Did I know where I would end up before my first professional position? I shook the Magic 8 Ball and all signs pointed to only a handful of schools. Now, I don’t think the ball, a séance, or Miss Cleo could show me a definitive path. The Final Countdown sounds appropriate for the ticking clock signaling the beginning of TPE. I’m foregoing the candidate intro sessions and going to trust myself to figure out how the messaging system works and how to schedule interviews on the fly. Plus, this song has a pinkie-spasm-inducing Guitar Hero riff about two-thirds of the way through, and if you can’t get jazzed up for interviews by listening to it you’re either not a fan of 80s music or really all that excited for interviews. Interviewing is fun – really! – and the TPE conference experience is meant to be a meeting of minds, experiences, and hearts.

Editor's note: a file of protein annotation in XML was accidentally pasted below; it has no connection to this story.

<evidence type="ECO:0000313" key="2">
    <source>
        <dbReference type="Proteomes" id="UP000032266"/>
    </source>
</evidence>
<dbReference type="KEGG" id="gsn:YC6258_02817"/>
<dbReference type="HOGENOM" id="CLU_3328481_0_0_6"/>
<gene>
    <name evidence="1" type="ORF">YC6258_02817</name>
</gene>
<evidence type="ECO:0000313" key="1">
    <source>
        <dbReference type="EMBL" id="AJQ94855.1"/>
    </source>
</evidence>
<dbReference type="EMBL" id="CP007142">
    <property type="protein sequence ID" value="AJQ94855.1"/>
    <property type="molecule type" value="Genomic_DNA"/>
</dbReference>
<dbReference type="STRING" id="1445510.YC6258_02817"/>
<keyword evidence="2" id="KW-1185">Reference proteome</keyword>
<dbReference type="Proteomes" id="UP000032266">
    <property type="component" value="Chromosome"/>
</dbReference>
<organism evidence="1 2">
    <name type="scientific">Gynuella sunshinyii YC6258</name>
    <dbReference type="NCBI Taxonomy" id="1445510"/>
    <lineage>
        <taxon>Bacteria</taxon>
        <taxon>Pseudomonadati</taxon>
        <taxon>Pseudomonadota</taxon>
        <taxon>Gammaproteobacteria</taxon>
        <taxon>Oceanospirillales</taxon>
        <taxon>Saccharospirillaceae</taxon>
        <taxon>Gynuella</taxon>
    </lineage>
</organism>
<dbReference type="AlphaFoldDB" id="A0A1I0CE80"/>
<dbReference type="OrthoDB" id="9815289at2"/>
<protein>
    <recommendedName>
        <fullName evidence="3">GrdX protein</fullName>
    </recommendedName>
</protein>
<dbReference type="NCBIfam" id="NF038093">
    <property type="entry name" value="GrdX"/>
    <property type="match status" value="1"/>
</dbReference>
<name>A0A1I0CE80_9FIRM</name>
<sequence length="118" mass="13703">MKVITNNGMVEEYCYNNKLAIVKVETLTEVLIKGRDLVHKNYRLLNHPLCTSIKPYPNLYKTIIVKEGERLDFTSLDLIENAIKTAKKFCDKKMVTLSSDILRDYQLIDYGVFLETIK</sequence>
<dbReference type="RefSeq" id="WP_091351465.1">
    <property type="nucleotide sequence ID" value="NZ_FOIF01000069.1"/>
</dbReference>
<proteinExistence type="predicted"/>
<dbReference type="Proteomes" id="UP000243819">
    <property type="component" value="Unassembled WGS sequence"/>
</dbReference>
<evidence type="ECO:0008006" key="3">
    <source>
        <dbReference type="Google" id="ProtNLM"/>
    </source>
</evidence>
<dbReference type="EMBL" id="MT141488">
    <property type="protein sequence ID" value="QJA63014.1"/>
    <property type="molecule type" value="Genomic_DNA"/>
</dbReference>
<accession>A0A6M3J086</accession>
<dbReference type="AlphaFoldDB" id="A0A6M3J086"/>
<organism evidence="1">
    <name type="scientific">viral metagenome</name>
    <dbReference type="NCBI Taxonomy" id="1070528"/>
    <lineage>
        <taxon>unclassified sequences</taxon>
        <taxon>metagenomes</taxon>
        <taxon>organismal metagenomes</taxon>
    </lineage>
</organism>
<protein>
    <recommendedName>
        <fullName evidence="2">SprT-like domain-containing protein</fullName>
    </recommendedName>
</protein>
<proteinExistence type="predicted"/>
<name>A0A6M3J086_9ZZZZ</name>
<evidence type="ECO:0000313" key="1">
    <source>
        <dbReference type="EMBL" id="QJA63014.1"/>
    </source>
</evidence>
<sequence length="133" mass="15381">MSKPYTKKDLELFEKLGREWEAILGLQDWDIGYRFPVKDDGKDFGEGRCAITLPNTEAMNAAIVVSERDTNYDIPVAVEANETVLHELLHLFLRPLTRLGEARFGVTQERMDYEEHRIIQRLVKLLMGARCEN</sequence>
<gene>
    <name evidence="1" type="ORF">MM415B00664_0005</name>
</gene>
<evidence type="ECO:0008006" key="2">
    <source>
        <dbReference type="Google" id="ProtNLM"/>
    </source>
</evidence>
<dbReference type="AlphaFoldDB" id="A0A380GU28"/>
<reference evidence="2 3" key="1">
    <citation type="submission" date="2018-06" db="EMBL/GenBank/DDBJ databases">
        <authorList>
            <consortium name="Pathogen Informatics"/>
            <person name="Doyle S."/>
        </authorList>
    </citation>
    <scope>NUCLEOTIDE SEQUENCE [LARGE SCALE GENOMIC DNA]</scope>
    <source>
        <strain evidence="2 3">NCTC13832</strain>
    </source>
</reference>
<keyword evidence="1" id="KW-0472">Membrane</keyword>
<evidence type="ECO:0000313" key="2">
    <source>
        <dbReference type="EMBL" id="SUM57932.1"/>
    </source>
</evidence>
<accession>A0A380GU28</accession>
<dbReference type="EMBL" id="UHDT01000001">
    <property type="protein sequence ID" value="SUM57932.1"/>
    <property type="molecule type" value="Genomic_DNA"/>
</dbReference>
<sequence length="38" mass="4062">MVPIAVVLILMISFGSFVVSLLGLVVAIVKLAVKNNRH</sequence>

It's the eve before my job-hunting trip to Seattle. I'm packing all my resumes, my professional suit (ok my ONLY suit), and notes about interviewing.
I excitedly click on their email, my mind wrapping itself around the idea of living at this university. Yeah, that would work. I would be happy there. Truly happy.
And then I read the email.
"Thank you for your interest in our anticipated Resident Director position at [our university]. Unfortunately, at this time, we will not be pursuing your candidacy. I wish you the best with your job search!"
And with that, my whole attitude changed. It was the third rejection notice I've received in the last week from a university. And it reminded me that it might be extremely competitive to get a job in Residence Life this year.